Rhythmia, with Harvard and MIT Roots, Ready to Prove Heart-Mapping System Works
Here’s where the rubber hits the road for Leon Amariglio, Doron Harlev, and the startup they co-founded, Rhythmia Medical. After spending years to create an advanced system for mapping hearts during cardiac procedures, Rhythmia plans to test its technology in humans for the first time this year, Amariglio tells Xconomy.
The Burlington, MA-based company’s investors will soon get to see whether the $12 million they’ve pumped into Rhythmia since its launch in 2004 was worth the gamble. Norwich Ventures, of Waltham, MA, and Wyomissing, PA, has the most riding on Rhythmia among the startup’s investors, most of whom are either individual doctors, or business experts like MIT entrepreneurship professor Ed Roberts. The firm plans to begin a clinical trial of its catheter-based system in Europe in the coming months, testing the technology in fewer than 100 patients who are undergoing procedures to correct their irregular heartbeats, according to the firm’s co-CEO, Amariglio.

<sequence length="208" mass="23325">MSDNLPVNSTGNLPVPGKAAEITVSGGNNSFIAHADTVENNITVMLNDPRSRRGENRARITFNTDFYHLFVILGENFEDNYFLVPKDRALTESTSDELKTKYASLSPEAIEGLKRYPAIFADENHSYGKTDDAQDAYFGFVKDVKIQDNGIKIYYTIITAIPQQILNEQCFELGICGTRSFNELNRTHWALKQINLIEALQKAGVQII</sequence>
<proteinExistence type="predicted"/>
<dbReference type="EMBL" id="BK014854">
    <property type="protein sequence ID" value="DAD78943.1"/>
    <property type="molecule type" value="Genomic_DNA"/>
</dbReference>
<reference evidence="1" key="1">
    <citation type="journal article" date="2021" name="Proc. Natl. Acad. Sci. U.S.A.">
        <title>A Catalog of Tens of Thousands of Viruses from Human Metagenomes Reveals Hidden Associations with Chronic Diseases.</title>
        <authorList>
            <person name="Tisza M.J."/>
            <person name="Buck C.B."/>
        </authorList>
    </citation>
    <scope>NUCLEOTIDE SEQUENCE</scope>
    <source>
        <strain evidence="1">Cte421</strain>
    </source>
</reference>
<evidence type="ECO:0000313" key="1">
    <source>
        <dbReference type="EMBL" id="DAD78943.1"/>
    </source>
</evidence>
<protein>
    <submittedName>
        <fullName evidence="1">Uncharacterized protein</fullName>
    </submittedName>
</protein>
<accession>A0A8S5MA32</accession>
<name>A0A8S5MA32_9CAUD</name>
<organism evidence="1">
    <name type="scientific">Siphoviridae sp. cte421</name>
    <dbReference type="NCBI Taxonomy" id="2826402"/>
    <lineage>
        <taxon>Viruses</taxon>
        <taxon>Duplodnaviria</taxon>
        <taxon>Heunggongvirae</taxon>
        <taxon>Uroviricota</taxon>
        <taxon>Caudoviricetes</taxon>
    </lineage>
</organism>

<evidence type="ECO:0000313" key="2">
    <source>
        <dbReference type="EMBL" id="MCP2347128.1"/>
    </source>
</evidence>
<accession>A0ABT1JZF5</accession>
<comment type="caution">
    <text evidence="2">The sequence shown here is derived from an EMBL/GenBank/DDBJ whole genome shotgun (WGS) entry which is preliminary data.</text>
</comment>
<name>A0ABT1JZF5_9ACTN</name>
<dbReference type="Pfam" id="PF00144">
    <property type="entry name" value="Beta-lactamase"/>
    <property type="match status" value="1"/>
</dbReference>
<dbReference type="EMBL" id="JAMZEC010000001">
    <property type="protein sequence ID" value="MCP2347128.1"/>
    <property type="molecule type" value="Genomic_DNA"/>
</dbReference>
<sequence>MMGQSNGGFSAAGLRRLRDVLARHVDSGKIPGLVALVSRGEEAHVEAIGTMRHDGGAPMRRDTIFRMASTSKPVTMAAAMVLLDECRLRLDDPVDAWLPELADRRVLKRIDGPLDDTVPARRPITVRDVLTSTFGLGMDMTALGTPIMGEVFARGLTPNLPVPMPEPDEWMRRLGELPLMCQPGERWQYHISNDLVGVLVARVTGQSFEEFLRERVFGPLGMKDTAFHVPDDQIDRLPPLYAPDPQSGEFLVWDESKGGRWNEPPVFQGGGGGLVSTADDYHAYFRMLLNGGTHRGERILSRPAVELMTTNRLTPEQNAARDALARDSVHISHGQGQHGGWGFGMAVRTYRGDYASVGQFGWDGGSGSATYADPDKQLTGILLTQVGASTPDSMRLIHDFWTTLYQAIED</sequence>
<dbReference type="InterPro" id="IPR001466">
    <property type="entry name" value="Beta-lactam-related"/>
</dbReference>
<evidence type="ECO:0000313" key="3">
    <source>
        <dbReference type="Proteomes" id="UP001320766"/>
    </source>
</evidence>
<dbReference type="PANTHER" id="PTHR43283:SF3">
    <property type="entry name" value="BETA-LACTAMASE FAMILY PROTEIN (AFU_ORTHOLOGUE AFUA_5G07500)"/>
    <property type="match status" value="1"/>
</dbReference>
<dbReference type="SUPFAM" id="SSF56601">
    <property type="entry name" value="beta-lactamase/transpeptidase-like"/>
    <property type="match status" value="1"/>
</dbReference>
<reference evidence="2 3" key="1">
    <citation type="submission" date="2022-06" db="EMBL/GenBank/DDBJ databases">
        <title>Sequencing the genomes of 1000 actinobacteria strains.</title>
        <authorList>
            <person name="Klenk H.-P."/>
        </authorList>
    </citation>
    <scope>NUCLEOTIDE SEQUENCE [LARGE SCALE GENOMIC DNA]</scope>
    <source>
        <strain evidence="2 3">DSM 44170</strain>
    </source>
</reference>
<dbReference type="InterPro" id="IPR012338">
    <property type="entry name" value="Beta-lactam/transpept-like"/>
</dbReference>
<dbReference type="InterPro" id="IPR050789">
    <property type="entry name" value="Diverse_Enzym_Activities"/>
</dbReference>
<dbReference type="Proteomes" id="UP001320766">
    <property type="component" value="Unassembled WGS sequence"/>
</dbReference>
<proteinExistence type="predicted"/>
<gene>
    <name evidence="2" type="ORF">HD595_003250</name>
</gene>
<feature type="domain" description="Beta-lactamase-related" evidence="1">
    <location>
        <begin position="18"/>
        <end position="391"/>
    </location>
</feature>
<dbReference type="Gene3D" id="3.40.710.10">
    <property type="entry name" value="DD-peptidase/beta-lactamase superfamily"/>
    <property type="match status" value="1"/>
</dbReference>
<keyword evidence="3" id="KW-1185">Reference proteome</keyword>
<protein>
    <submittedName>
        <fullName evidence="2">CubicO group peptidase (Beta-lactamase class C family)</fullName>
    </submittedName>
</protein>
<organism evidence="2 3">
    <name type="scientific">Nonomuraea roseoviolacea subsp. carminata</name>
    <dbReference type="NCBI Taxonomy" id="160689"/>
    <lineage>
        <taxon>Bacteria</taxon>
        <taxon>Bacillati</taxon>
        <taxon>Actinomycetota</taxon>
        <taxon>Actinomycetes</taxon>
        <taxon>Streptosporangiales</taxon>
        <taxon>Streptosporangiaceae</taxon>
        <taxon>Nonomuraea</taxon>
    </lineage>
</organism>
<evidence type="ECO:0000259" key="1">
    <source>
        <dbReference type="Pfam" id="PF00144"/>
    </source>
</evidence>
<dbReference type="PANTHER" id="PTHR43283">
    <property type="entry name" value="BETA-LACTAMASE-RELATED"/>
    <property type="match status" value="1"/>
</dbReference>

When asked how he felt about entering human studies, Amariglio said, “It’s exciting because it’s real, and it’s great to finally to be here.”
Rhythmia is attempting to improve the speed and resolution of the catheter-based systems that cardiology specialists called electrophysiologists use to get a three-dimensional view of the heart and the location of tissue responsible for irregular heartbeats, or arrhythmias. These systems are key to pinpointing the problematic heart tissues before they are destroyed to treat a patient’s arrhythmia. But existing technologies often require electrophysiologists to spend two to three hours to get a clear picture of the heart and where the culpable tissue resides.
Amariglio and Harlev, the other co-CEO of Rhythmia, decided to start their company without having any technology to solve this problem. (They met in the early half of the last decade while Amariglio was a student at … Next Page »